The Courier News from Blytheville, Arkansas on April 22, 1946 · Page 1
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The Courier News from Blytheville, Arkansas · Page 1

Blytheville, Arkansas
Issue Date:
Monday, April 22, 1946
Page 1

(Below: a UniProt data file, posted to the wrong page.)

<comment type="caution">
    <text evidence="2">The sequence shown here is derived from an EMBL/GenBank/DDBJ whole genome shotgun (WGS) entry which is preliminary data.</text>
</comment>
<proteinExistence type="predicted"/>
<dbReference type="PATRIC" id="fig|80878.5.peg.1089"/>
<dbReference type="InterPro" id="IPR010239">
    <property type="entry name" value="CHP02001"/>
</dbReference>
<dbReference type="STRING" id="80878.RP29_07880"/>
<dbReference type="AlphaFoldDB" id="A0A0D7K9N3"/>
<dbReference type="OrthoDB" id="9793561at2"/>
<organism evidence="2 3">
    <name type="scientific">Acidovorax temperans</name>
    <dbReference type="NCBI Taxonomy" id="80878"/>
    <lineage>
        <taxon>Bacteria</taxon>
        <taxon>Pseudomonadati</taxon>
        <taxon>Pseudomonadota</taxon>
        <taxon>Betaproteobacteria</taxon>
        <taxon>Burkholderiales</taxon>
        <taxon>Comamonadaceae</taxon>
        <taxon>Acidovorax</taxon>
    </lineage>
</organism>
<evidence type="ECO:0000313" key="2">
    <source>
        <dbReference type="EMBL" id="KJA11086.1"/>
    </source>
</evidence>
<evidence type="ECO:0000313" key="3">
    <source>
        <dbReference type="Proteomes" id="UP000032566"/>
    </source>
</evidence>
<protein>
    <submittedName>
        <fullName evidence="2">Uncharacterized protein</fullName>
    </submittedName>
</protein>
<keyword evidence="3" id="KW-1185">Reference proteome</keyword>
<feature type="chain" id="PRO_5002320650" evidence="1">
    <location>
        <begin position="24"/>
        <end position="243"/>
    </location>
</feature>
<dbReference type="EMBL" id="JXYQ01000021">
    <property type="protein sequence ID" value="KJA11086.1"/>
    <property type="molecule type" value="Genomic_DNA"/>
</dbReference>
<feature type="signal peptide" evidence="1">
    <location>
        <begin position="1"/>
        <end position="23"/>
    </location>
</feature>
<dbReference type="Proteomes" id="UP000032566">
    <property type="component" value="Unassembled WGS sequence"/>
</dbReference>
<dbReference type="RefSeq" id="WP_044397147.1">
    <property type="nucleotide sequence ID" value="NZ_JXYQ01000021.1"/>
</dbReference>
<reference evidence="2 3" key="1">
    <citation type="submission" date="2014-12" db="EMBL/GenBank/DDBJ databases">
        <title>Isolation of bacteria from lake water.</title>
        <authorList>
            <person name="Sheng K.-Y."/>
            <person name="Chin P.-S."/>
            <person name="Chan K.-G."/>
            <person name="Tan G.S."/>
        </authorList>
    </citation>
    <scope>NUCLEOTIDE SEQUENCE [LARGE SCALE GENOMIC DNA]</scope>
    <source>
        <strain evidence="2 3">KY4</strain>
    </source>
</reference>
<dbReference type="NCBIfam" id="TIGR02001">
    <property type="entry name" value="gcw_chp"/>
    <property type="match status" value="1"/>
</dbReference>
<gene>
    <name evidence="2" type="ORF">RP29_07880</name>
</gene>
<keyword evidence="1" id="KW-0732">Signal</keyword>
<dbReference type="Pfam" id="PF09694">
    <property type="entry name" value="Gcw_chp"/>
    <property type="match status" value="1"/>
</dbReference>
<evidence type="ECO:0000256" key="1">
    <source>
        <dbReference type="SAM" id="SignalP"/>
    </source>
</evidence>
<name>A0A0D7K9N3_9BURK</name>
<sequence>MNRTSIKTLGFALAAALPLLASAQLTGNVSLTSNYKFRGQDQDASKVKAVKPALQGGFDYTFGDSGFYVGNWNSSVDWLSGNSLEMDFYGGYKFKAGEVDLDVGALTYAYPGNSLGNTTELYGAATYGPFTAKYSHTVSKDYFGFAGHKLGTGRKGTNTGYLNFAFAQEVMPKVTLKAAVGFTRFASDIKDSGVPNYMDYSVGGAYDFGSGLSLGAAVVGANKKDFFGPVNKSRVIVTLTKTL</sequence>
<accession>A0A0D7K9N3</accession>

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BLYTHEVILLE COURIER NEWS THB DOMINANT NKW8PAPXR Of M. •Til II MIT AND aOUTHXABT lOMOOBI ' VOL. XL1II—NO. 27 Truman Boards Mighty Flattop For Maneuvers President Will See How Carrier Planes Whipped Jap Fleets WITH PRESIDENT TRUMAN AT SEA, April 22. (UP)—President Truman was piped aboard the nilg carrier Franklin D. Roosevelt today for a first hand review of the part naval planes played in sweeping the Pacific clean of Jap warships. Shortly after breakfast, Mr. Truman and his party were transience] In a launch from the presidential yacht Willlamsburfi lo Ihe FDR in Hampton Roads, Va. Thc FDR and on accompanying flattop, the Princeton, both gave the President a 21-gun salute. President Truman climbed hrlsklj up the large carrier's gangplank while the boatswain blew his slu-ll pipe and sldeboys stood at attention. He was greeted on Ihe hangm deck by Adm. Mark Mitstficr, com mander of the Eighth Fleet and tin special task force, the captain n (lie ship and other high ranking of iicers aboard. Other officers and en listed men of the ship's complimcn were drawn up at attention on th vast hangar deck. Tile two carriers pulled np anchc 'soon alter the President went aboar the PDR and set out for the At Iftntic where they will conduct m:i neuvers off the eastern seaboard to two days. The maneuvers were designed to give President Truman a close-up show of how carrier planes turned back Japanese fleets in the historic naval battles of Midway, thc Coral Sea and the Philippines. Tlie Navy's fast fighters, dive bombers and torpedo planes wero expected to simulate combat :>perh~ tions as near as possible in Jliu maneuvers while Mr. Truman watches from the admiral's bridge on thc carrier's island. The President also probably will have an opporlunity lo see how it feels lo be on a target ship when scores of planes attack it. A mock attack by planes on its own ship usually constitutes one phase of such carrier maneuvers. Mr. Truman was talcing his firsl extended vacation since he entered the White House. He spent the ni^hl aboard the ^illiarnsburg after boarding her yesterday in Washington and proceeding to Hamptoi Roads. , A c'compa h yiijg be T^pa^rme n we ri Princeton, another flattop that Mil take part in the maneuvers. The presidential party left Wash ington at 3:55 p. m. yesterday. Tlu>j will spend tomorrow witnessing op crations by a carrier task forci commanded by Adm: Marc Milsche! whose famous task force 58 wro blazing history against the Japan ese in the Pacific. Tlie FDR is Mil seller's flagship^ Mr. Trumau and his aides wi return to Hampton Hoads about p. m. tomorrow but the maneuvc will continue iti the Caribbean area lor several weeks. Tlie President; will spend the next five days In a pleasure cruise on Chesapeake Bay and the Potomac River. He will return to "Washington Sunday afternoon. As President, Mr. Truman lias spent many week-ends aboar.1 Williamsburg and has also made several short visits to his Missouri home. But the current cruise is his first full-fieriged vacation since he _ took over the "louglicst job in thc world" upon the death of the late President. Roosevelt. Mr. Truman attended Easter services at the First Baptist Church in Washington before leaving for Mic holiday cruise. The Presiricn'-. ac companied by only a few secret service racn, slipped into his pew so unostentatiously that not many of the C other worshippers were aware Hint ' the chief executive was in their midst. Mrs. Truman and daughter Mur- parct, who arc Episcopalians, at dawn to attend 7 a.m. communion services at St. Margaret's Church. Their arrival also was inconspicuous. Bl>thevUle Daily N« BlythertUe Courtar Blythertll* Btrald Valley BLYTHEVILLK, ARKANSAS, MONDAY, APRIL, 22 SINGLE COPIES FIVE GEH18 Packing House Workers Urge OPA Extension . -i A 30-inan delegation from the CIO Packing Workers •gainst job layoffs runt to nrKC extension of price controls. Union arrive in Washington. D. C. to protest A spokesman for Iho group which arrived. charged that "packers I're not buying livestock in order to create off OPA." (1SIKA Tolephoto.) an artificial meat .scarcity mid knock Severance Tax Case Reversed State Supreme Court Reverses Decision On U.S. Timberlands L-1TTLE ROCK Ark.. April 22 U.P.) — Tlie Arkansas Supreme :ourt today enforced a TJ. S. Su- jrenie Court ruling and reversed Is own earlier decision in a case nvolvinp, a stale severance tax on U. S. limberlands. The earlier Arkiinsus Supreme lourt decision was lhat the ap- pelleeswarren W. Wilson and others—were not liable to the Army Discloses p lot To Poison Prisoners NUER'/JERG. April 22. (UP) — .rmy officials reported today thai hey had uncovered evidence of " iilot of mysterious origin to |»l- wn all of about 11,000 Nazi SS prisoners at a camp near here with arsenic. The [wlson was applied to bread \ a bakery supplying the camp. Pour full arsenic bottles and two empty ones were discovered under .he bakery floor. Thc poison actually Hffecled more than' 2,000 Germans prisoners of war but none died. No evidence has ucen uncovered as Russians Fire On U.S. Plane American Transport Reports Attack Today 20 Miles From Vienna who may have been behind the Livestock ST. LOUIS NATIONAL STOCKYARDS. April 22. (U.P.) (USDA) —Livestock: Hogs: 7,500; salable 6,500; market- active; slaughter classes steady. Feeding pigs steady to 2oc higher. Around 10 per cent of run weights under ISO Ibs. Good and choice' slaughter barrows and gills. S14.80; .sows and stags. 14.05; good and choice feeding pigs under 140 Ibs., 15.25; few 15. Cattle 4,200; salable 2.000; calves 1.4GO. all salable; around 25 loads of slccrs on sale. Market fully steady and fairly active. A few good and choice steers. 16.25 to 17; medium lo good. 15.25 to 16.SO; medium. 13 to 14.25; good beef cows, 14.50. odd lots 13 to S4; with common and . medium bed cows 9.15 to 12.50; canners 7.50 to 9.25; good heavy beef bulls around 14.25; good sausage bulls, 13.75; choice vealers, mostly 17.90; medium to good 13 to 16.50; slaughter steers, 11 to 17.75; slaughter heifers, 10 to 17.50; feeder steers 10.50 to 16.50. Weather stale for tlie severance tax on timber cut from fedpral-owned land The new U. S. Supreme Courl ruling, however, held that the ap- pellees were not entitled to im inunity simply because the land were federally owned. in reversing its decision and re manding the cause of the Gar land County chancery .Cour^, th high court ordered judgment favor of State Revenue Commls sioner ptho A. Cook against the hppellees. .for $276 plus.- Interest, taxes and court costs. In a suit involving a sale contract, the supreme Court held that a buyer may sue tor specific performance or for damages for breach of contract. The decision reversed and remanded a Pulaski Chancery verdict. The suit was brought by R. E- Hawbins to enforce a sale conlract entered into by Lewis E. und Thelma Lamb Involving two lots in Capitol View Addition in Little Rock. After Thelma Lamb refused to sign a deed of conveycnce. suit was brought by Hawkins and tht Lower court gave the decision to the Lambs. Hawkins' suit wns dismissed by the lower court for want of equity, and the Supreme Court, reversal followed. The Supreme Court affirmed two Pulaski Circuit Court, 2nd Division, decisions in cases appealed by the Better Way Life Insurance Co.. a Little Rock firm. - In one suit, the lower court denied a writ of mandamus to the company to comjxrl the then-insurance cimmissioner J. Herbert Graves to issue the firm a certificate authorizing business in Arkansas. Ill thc sernnd case^ the lo\ver court gave the Attoruej General authority to have tUc in- I surandc company derlared insolvent and to appoint a receiver to wind up its affairs. After Investigation, thc Supreme Court held that thc Insurance commissioner properly i-efuscd the firm a license and that the appointment, of a receiver was sustained by evidence. The court affirmed a decision of the Washington County Chancery Court ordering that landowners in Curb and Gutter District No. 37 in Fayettcville must pay assessments for/ improvements made by the district. • Tlie landowners had refused to make such payments referring back to a Chancery court decision of 1934 which declared the district invalid. However, in 1930, the U. S. Court of Appeals ruled that the bond holders had not been a party to the earlier still, and were therefore entitled to payments on their bonds. In thc latest suit, filed in Washington Chancery Court in 1945. thc Gutter District asked judg- nenl. against all landowners. Such judgment was granted, and the Supreme Court upheld the decision. In another case, the Supreme Court modified a divorce decree f>ranled by the Scvicr Chanccry Court in 1943 so as to award custody of five-year-old Charles William Penny to his mother. Mrs Lawrence Penny. The lower couri had divided custody of the child between the mother and father. court also upheld a dcclsior of the Randolph County Chancery Court which dismissed a suit filed inass poisoning effort. Altogether 2,283 German prisoners, most of them former members oi Adolf Hitler's Elite Guard, were poisoned. Nearly 2,000 of them were In R serious condition, for several days last week. Mrs. Walker, 91, Dies At Osceola Lived During 4 Wars; Services To Be Held Tuesday Afternoon VlKNNA. April -22. (UP)— Four fighter planes said to have been piloted by Russians today fired on an American C-47 transport as It came in for a landing at Tulln Airfield today but thc plane landed without damage or casualties. Observers said thc fighters fired what nppenrcd to be a warning burst 'over Ihe Irnnsiiorl, and then banked and maneuvered around It, making a landing, difficult. ; Ttic fighters were reported ' lo be American lend-lcasc planes. A ground crew man said the C-4T •mis flying in Ihe customary area prescribed by the Russians. Tulln Field is about 20 miles northwest of vicuna. The Rusalans ore snid to have several fighter plane bases in that area. The field is operated by Americans under agreement with the Russians. ...ft Is in tlie Soviet occupation 301 ( , Till*.'a'a's rciXtrlfxl to be the'seo-' onrl time in tw'o days that the Russians had. fired on American planes. The c-47 had no passengers, but carried a crew of six. It wTb not a scheduled flighl. but was *a locally-bused plane making a flight check. , The aviation division of U, S. Mrs. Virginia Arm Walker, who headquarters In Austria protested :iad lived through four wars, dlaJ t to t he Russians, who sent a liaison Cotton Leaders Ask Injunction Against Bowles Suit Claims Growers And Brokers Hurt By Order To Hike Margin WASHINGTON, April 23. (UP) — A suit to restrain the government from enforcing n $50'per bale margin on cotton was filed in the Federal District court here today. An Injunction petition was filed by John A, Cooker, West MemphLs Ark., and other cotton Interest against Economic Stablllrcr Ctlesle Howies. Secretary of Agrlcullur Clinton 1". Anderson, and Prlc Chief Paul A. Porter. The suit complained that cotto growers and brokers lace irrep amble Injury as R result of the fu tuvo market margins being boonte to »5O per bale April 9. Bowles ordered th c Increase. The petitioners contended that they are unable lo sell cotton for future delivery to protect themselves against losses, 'except u]>on payment oi prohibitive margins." "Every day the action complained of remains In effect aggravates the situation and .cause: further losses lo the planters," the suit added. ConiiVlalnahts Included H. (MV Dimscomb, Memphis, Tenn.; B, F Harbert, Hoblnsville, Miss.; Sidney Levlngslon, Rulevlllc, Miss.; B. E McDearman, Cleveland. Miss.; A. .E. McDonald. Wasnhachle, Tex.'. J..E McDonald. Texas Commissioner of Agriculture, Austin, Tex.; C. W. Parnell, Dallas. T«x.; Edward J. Wnde, New York City, and W, B. Yancey, Marlanna, Ark. All arp either large cotton planters or brokers. A spokesman for Anderson said [he Agriculture Secretary would have no comment on the suit. "U Isn't our regulation," the spokesman said. "It's OPA's regulation." Anderson signed the cotton margin order after he-was directed to do so by Bowles. Anderson said originally that ho did not think tha order required his signature because it did not Involve celling prices on farm products. Bulletins RKOUU Korea, April ft. (IIP) —Scorn men ham kern armled tm thiTftm *t pMUnf to KWU- •luU Dr. SyBfBian Kb**, chairman *t lh« Amertcin-iponkorrd Uve lVra*cr»tio Coun- rll of Honth Korea, II WH dls- t*d*y. KARACHI, India, April n. (UD— Herbert Hoover arrived lo*»y tro«K Baihdad, enrouta lo New Delhi an hi, world food survey. April tl. (UP)—The Chlnw Daily reported today (hut five American war C!>ri)i p |x>n- denU wh* wire In Chinjchun when the rltv wu raptured by the <)hltu«e CommutUtU are de- Ulnrd by (he i'onununltU, but ar. «afe. Attack On OP A Brings Retort From Senators WASHINGTON, April 22. I U.I',) —Two senators today vigorously defended the erfib»ttled OPA against charges of "hokum" ax Price Chief Paul A. Porter jervud notice that the angency "tins J begun lo fight." The "hokum" charge was made by a business representative who the Senate Banking Committee re numcd hearings on price conlro extension legislation. It touched oil K turmoil of shouting senators An angry verbal excrmngu re suited when Arthur Bcsse, presl Vent of the National Association o Wool Manufacturers opened h! estlr*my by saying that Economic , o s . wo s a this morning at her home with hcrl ot j iccr to thc n | n , ort to investigate. sister, Mrs. Leona Gosewisch, 1311 East Keiser Avenue, in Osceola. She was 91. Born April 11, 1855, Mrs. Walker had spent her entire life in her native state. She had resided at Ot- ceola since 1916. Active in thc Methodist church until stricken ill, she was unusually alert and greatly interested in Ihe affairs of the past war which climaxed her living during the Civil War. tlie Spanish-American War, World War I and World War II. Bedfast. since October, she duel at 3:40 o'clock. Wife of thc lale Lafayette Walker, who died 20 years ago. Mrs. Walker had no immediate relatives He left without commenting. except her sister. Funeral services will be held tomorrow afternoon, 2:30 o'clock, at the Osceola Methodist Church, by thc Hcv. W. V. Womack. pastoi'. assisted by the Rev. L. T. Lawrence, pastor of the Oscrola Presbyteittri Church, and the Rev. E. K. Scwell. retired Methodist minister of Osceola. All of the active pallbearers are veterans of World War II. whose service activities Mrs. Walker followed with much interest. They are: I>co Schrcick Jr., Arthur Ayrcs, Billy Ayres. Ben Butler Jr., Thomas Walker. Roljert Walker, Richard Prewitl. Burial.»ill be at Ermen CcmeUiy with Swift Funeral Home In charge N. Y. Stocks A T & T Amcr Tobacco Anaconda Copper Beth Steel Chrysler Gen Electric Gen Motors -. Montgomery Ward N Y Central Tnt Harvester North Atn Aviation ... Republic Steel Radio Socony Vacuum SUidcbaker Standard of N .J Texas Corp Packard U S Steel Japanese Premier And Cabinet Offer Resignations Today By RALPH TKATSOKTR ' '.', United' I'm* Staff Correvponden* TOKYO, April 22. (U.P.)—Japanese -Premier Barori I Kijuro Sliidohiiru mid his cabinet resigned today after hold-- iiiR oI'l'K'i! more than six of thc most troubled months in Japan's history. — •'.Thu resUKimticm was umiounced officially at 6:30 p. m.. (Tokyo tiinu). Shldchiu'u personally was to take the resig- mtioim lo Kmperor Hirohito. Chief Cabinet Secretary Wataru Narahashi read a'l ststcment winch said tlie cabinet had decided to resign In )i-der to help stabilize the iwlitical situation, assist in meet* ; | ini? an acute food, unemployment, inflation and other >roblom.s facing Japan during the reconstruction. Nanhuhi's statement pointed out that the .cabinet had completed'IU I mission by conducting f»ir elections for lower house seats to the diet. H e added, however, that the cab-, inet had hot resigned . immediately alter the recent elections because of the failure of any one party-to win more'than a one-third of the Diet seal* He >atd this ; fact" t«rn- ! |»rarily complicated the political situation. .••'•' Thee cabinet announcement -was delayed an hour; and: a:_h»Jf because of the absence .of, foreign minister shlfeni Yoshlda who • reportedly went to supreme command- \ er Q«n, Doufelas MacAithUr'a head-. .quarters, it waa'. reported-reliably he did riot see MacArthur. • ••'-'• . A cabinet touree said YasliW* had .gotte'to see UieV*nipVrbr but it waa believed more probable that he nought MacArthar's,'permission for the resignation slnc« Japan la Accidents Take Lives Of Five P«dettriant Among Arkansas Victims Over The Weekend By Dinted Vrnw Five persons died and twelve were Injured In, Arkansas accident* over thc week-end. 1 Two pedestrians one a two-ye.u- Lcnpliui to his feet, Sen. diaries W. Tobcy, R., New H "Don't Indict- those men with a statement like that. You're passing off your own opinion as fact." Senate Democratic Leader Alben W. Barkley, Kentucky/told Bess* sharply that "If you mean that anvone who supports thf OPA Is Ity of hokum, then I am guilty of hokum and I have no respect, for anyone who charges me with 193 3-8 n* 3-4 47 7-B 106 1-4 133 1-4 47 1-4 14 1-2 93 28 F>5 7-8 H 1-4 33 3-4 1(5 5-8 17 1-4 31 1-4 75 1-2 64 l-'J . 10 1-8 . 84 1-8 Chicogo Rve May . 258 : N 258 y, July . 148'-.. 148'.-i 258% 258-H 148'.i 14B',i Taxpayers Plan Meeting Tuesday Group Will Meet At Manila High School To Outline Program Taxpayers weal of Big Lake art being Invited to meet with mem bers of the West Lake Taxpayers Association Tuesday night at 7:3C o'clock at Manila High School, W H. Bryant of Lcachvllle, chairman said today. An explanation of the program and policies o f the organization will be given and the project* for which the group will work will be outlined. The Association which elected officers at IW last meeting hopes to complete Its organization Tuesday. In addition to Mr. Bryant, other permanent officers o f the group are Albert White of Manila, vice chairman, und H. K. Hoyt of Lcachvillc. secretary-treasurer. Members of the 'permanent executive committee are Bill Browns. Earl Wlldy. Joe Morgan, Jim David. Leroy Carter. Mrs. Dolph Croom. Ruffln Newsome, Bob Bdgln. Barney ThreHteld, Frank Noe. Mrs. George Webster and John Caudill. Purpose of the organization Is to further the welfare of the Neal and Big Lake townships with an aim to be a-ssured lhat thc taxes paid in that district to which they arc entitled by law are spent In that district, it was pointed out. hokum. Sen*. Eugene p.' Mllllktn, R... Colorado nnd.HomBr-E.. Capchart, R., Indiana,. cairj<B to Be«e's de- fchjie. ;'-.-• > •••••: "Thin man ha« a ri*hl to.ex- George li. Giisiman. two-year-old sou of Mr. and Mrs. Ocorgc VV. Classman of Little Rock, died In » hospital Saturday afternoon of Injuries received w.hen he wa-i struck bv H ear on R Little Rock Charges of negligent homicide wur.i died L. K. Duty of Little Rock, driver ot the vehicle. Funerul services for the/child are scheduled for today. Thomas Crabtree, 41-year-old fnr- nier of near Scott, Ark., wan not an Independent country. The resignation .followed -an emergency oeulon late today -at Shidehara's offlclaj reaUence and ende<i two weeks: ol hectic poll-, tlcal mr Delivering that followed the elections. • .'' '.-•'•' There .was widespread - specula^ lion Iri Japanese informed quarters that Emperor Hirohito .would .accept the cabinet TtaicnaUbn' but that he would a»k the »finf prime minister to remain Iri 'ottlee until the confused.'political »ltu»lion could be'clariftaij fupther:":'; r""' Some sources' believd iBhldehaira Instantly Saturday night when ho WHS hit by a truck lui he along Highway 30 with his wife lind m ^-,^. .._ : . daughter.. Mr«. Crnblrm suffered u I would meat »h.ortly,wlth.Jchlro H»-' ; broken right arm and luccrotlonn I toyarria.: Whose" literal ''party 1 *t"i about the head. The daughter, Es-! a majority of se»bi In'th* house. ;ta™iuu;ri,vvii^Vra;i'fe ed; Jv, .-, ^ . ' ' Walter Matthews of Scott, driveF Ily^»cram's r»jf l »<M5«rnmera. • .CaVehirt anrued thM. ; ABea»e ! ?< j]"« . V™*- Wtrettdered' to Pa- ~— " -„.. .^,.__,-..,. "learned hl» name-calIin(t M from 1 "" kl - Count y officials. He was fr«d Bowles, frit/ senator said Bowles , on * 1 ' 000 bont1 ' was 'guilty of ilmllar tactic* when , Mr "- Or P ver Frederick Krolin, «,he referred to "([reedy budlneM-1 of near Ruiwellvlllc, died Saturday men" In a Wlchlta.-ltaiu. speech ofl injuries suffered in » collision Porter Insisted that OPA had 1 near Vulton, Okla., on Highway (JO, "Just beftun to fight" as he limed , Her husband, driver of the car, WHS -- • • ••' ' not Injured. A resident of Metropolis, 111., 3,000 OPA worker* to "stay on trie Job, keep things moving and try to make our program even more effective." He 'denied reports that he had called the meeting to fdrstall a wave of resignations as remllt of laat week'i drastic House action on the price control extension bill. He said tin simply wanted to emphasize that "despite wanhrbom sources, we are not retreatlnn." Porter said he was confident Congress.would give OPA the necessary too)s to "finish out Job" and that living costs would be hcla 'pretty much" to present levels'. Hcl said even OPA's netfpres critics conceded tliat opposition 'reached 'Us highest point" last week when the House dammed through an amendment-riddled nine-month extension bill. Porter said this legislation would wreck :he orlce control program, if enacted In the If o use-approved form. Administration officials were pinning their hopes on the Senate passing OPA legislation virtually as It was Introduced. Cotton Carnival Delegation Will Be Guests Of City Today ARKANSAS—Mostly cloudy, not much change in temperature today tonight and Tuesday. Scattered thundershowcrs tonight and Tucs day and In <wcst portions this afternoon. Peace Officers Open Convention At Little Rock by Joseph Jansen of Pocahontas LITTLE ROCK. Ark.. April 22 (UP) — Today, of all days, citizens of l-he capital city were on their toes. being peaceful and law-abidin*. There was good reason for the sombre atmosphere on every r.lrect comer. Hundreds of sheriffs and peace officers of every description converged on Little Rock for the 3 -clay convention of the Arkansas Peace Officers' and Sheriff's Association. Highlight of the meet will be a competitive pistol shoot booked for Tuesday afternoon at Camp Robinson. to be followed by exhibition shooting by R. David O'Brien, special p. B. I. agent from Dallas. Tex. Tlie association's officers arc Hurl Harris, chief deputy sheriff of Bns- sellville, president; Fred Bradley, chief deputy U. S. marshal of UUlc . . Hock, first vice president; Ciipt and John Jansen of Poplar Bluff. Mo., in an effort lo break the r will ^o( their brother the late. William Stanb, head of thc Truffle William Jansen. In the testament.) Bureau of Little Rock, second vice Jansen left his entire estate to a • president; and W. C. Craig, coroner sister, Barbara Bllsscnbnch. of Jonesboro, secretary-treasurer. Everything was being made ready early this afternoon prior to he visit of the Cotton Carnival delegation here at 4:20 o'clock and the Informal program to be staged in front of the City Hall on Second street under direction of thc local Junior Chamber oi Commerce, which sponsors the National Cotton Picking Contest. Th c Memphis visitors assumed llie role of "Arkansas Travelers" this morning when they left Memphis for Northeast Arkansas in the second tour planned lo advertise the Memphis carnival May 13-19. he first four went to Mississippi and next week's tour will be to West Tennessee. Fortilicd with gifts for tl\c mayor and three attractive feminine re ircsentatives of the "Maid of Col on." thc ambassadors began thctr tour at 9 o'clock. Representing lhc Maid will two former Maids o( Cotton. Alic< Hall Smith and Irene Bcaslcy. and one of thc 1910 alternate Maid* Lucille llamer. Others making the trip, of wliici" Lcs Bachijrlg is chairman, Includi Guy Davis, George Lusk, J. J Thomason, Early Maxwell, Jack Stoval], James Stroud, Cllffou Wood, H. C. ertsoii. E. S. Kingston. A. Walker, Jack Rob Morehouse, Hnrr} C. Richcy, Jame N. Y. Cotton Charles Barham, diet! In a Newport hospital Saturday of Injuries aur,- talned In a head-on collision on Highway 87 Friday night. Mrs. Barham and n third passenger In the car, Otiy Smith, were Injured. More than two hours' work wllh H pulmotor Saturday failed to revive Raymond Sabln Lcdtord, 16-yei\r- old Fort Smith youth, whose home made boat capsized In the Arkansas Hlvcr. The body was under walri 45 minutes, a coroner's reiwt indicated. Seven Injuries resulted from tr:u- flc accidents In Little Rock, .'nclucl Ing a Kccnnd child struck by at) au omobllc. Betty Guilders, 3, was hifc by a truck driven by Olen McPnil- dcn, UCRro. She was taken lo a Little Rock hospital, At Stuttgart, Ark., Miss Dorothy Ami Morltx. dauchter of Mr. awl Mrs. Otto Morltz, was seriously Injured when the automobile In whlcii she was riding collided with a Cot- Ion Bell freight train. Four other occupants of the car were uninjured. . Jap»ne«-.polHtc*l;':i(lrcJ« celt, however, trial • Haitbyama'would be unwilling,to attempt the formation of a cablriet In view-of ; tlie recent disclosurer • nt: faileil \tp"'' report '.'• to allied headquarter^ that he had written A book.;The took, entitled "'nee of the worM," paid mild tribute to Hitler and MuisoUnl. V In the event Hatoyama Is unwilling to form a new cabinet, Shlde- hai'u wa< expected to try to put together a coalition ' government as head pf ' the progresaive party. Shidrtiara will meet' tomorrow with Hatoyama arid Teitu Katayama, manager of the Social Democrat party. ,bor. Clyde Wcllman, B. Stevens Tom O'Ryan, A. Lee Gordon, Forrest Mottweller, Tom Deaton Henry Slavick, Walter B,c r r y Karon fyvirff, p os t»] Hubert. M Llghtman Jr.. Albert Mallory ank Nebhut. Robert Hnssey president of lh c Memphis Cotton Exchange, and Colic Stolz. who I serving as master of ceremonies at ach stop. They stopped nt West Memphis md other points, reaching Jones- >oro at noon for lunch at Hotel Noble there. There is to be a slop at Leach- villc before the delegation arrives here. Thc group will be met at the corner oL-Main and Fifth streets by the Blythnville school band vhlch will hcnd Ihc parade east on Main and turning at Second street to the City Hall. The block between Main arid Walnut streets on Second street 13 being roped off for a short time so that the program may b« presented on a specially erected singe. After thc Informal program here, the visitors will go to Luxora and then lo Osceola for dinner there, prior to reluming to Memphis. Throughout the travel in North- cast Arkansas, the visitors are being escorted by a car of the Arkansas State Highway Patrol wllh sound truck preceding the bus Philps, Kdward Bell, Roy J. HUT- 1 to herald its arrival at e»ch Mother Cat Adopts Tfire* Baby Rabbits • MANILA, Ark., April 22.—The' current food shortage facing the world today holds no terrors on thc J. M. Vanzant farm, three miles south of Manila. It's even got to the point, apparently,' where fullest example of "cooperative planning" has reached the highest goal possible. i Among other farming duties,' Mr. Vanzant and his son-in-law, 1 jGeorge "Blck" Farmer, raise rabbits—thc tame variety. Mr. Farmer's small son, "Butch" has 9 cat for » playmate. This caV ;!s the mother of three liny kit- jlcns, and apparently decided |lhat production was thc crying' demand on this farm today. ! Yesterday morning "Butch yelled to hLs Daddy, "My cat's got some rabblt-s." They looked! and to Ihelr amazement Ihe mother cat was purrlngly stretch-: ed out while her own kittens were Joined In a meal by three small cottontail rabbits. The unique arrangement not teen solved as yet but thc latest reports arc that mother and "children" are doing nicely. Gen. Marshall Seeks To Halt Chinese Strife CHUNGKING, April 22. (UP!—I Gen. George C. Marshall held a long conference with Communist Gen. Chou Eri-Ial today and arranged lo meet Generalissimo Cin- ftug Kai-shek immediately afterward in a strenuous bid to end the Chinese civil strife. Marshall took notes for two hours and a half while Gen. Cho'i outlined thc Communist position In Manchuria. Hc made no comment. Tlie Communists lecl themselves hatigchun, thc capital of Manchuria, and will win thc northern metropolis oi Harbin by default when the Russians evacuate it on ursday. There are no government troops In jjosltlon lo retlst Communist troops surrounding ttw city. Marshall asked o«n, Chou ta Investigate communist claims that American airplanes had strafed the Communist army at Szeplngkal, a'ld that one plane containing the Ixxiv of an American filer had been shot down. Gen. Chou said he knew only MorfiltonVet Candidate For Lt. Governor Nathan Gordon of Mbrrljton, discharged veteran and holder of the Congressional Medal of Honor, Saturday announced he would be a candidate for lieutenant governor. Mr. Gordon filed a corrupt practices pledge In trie secretary of stale's office and became the fourth Candidate for Jhe post. ( Thc only exservice man who has entered the lieutenant governor's race, Mr. Gordon will oppose Roy MHum of Harrison, veteran of J5 years In the State Seriat*; Leonard T. Barnes of Hamburg, Ashley County legislator and president pro tern of the IMS Senate; and Jake Wilson of El Dorado, former mayor I of that city. Mr. Gordon, appointed as a member of thc State Workmen's Compensation Commission earlier Irils ! year, safd he would resign that post. I He is a graduate of Columbia | Militaiy Academy, attended Arkan| sas Tech at Ru&stUville and Was graduated from the Onlversity:;of Arkansas, -where he received ruVliiw degree. . He practiced law two years in Morrllton before 1 entering the NaVy In 1MU As a naval lieutenant, Mr. Gordon received the Natton'B highest honor for rescuing several drowned airmen' under Japanese newipaper but had »s,ked Ycuwi headquarters for details. U. S. Army and Marine Corps officers arc Investigating the claim, for which there has been no con- flrmatioil from any source. Chicooo Wheat July . 183W 1831i 1S3W 183« Sept . 1S3'.!, 183M 1S3U 1S3H POW Comp To CfbM JONESBORO. Art., April JB. (UT>) —The last prisoner-of-war camp In Arkansas, located r»ear here, will be closed Tuesday. "" . ' The War Department: Saturday sent notice ot the cteetag to the Trl-Qounty Artoctatton. <%npo*ed of planters ot'' CraHrnai).' Ortehe and counties. The association WM started In 1944 for Uie purpose at eoatracttn* with the Wax Deputeent far Km labor on .farm*. Tbe dap here had been fUM to M njn'l of 400 for the PMt jmr.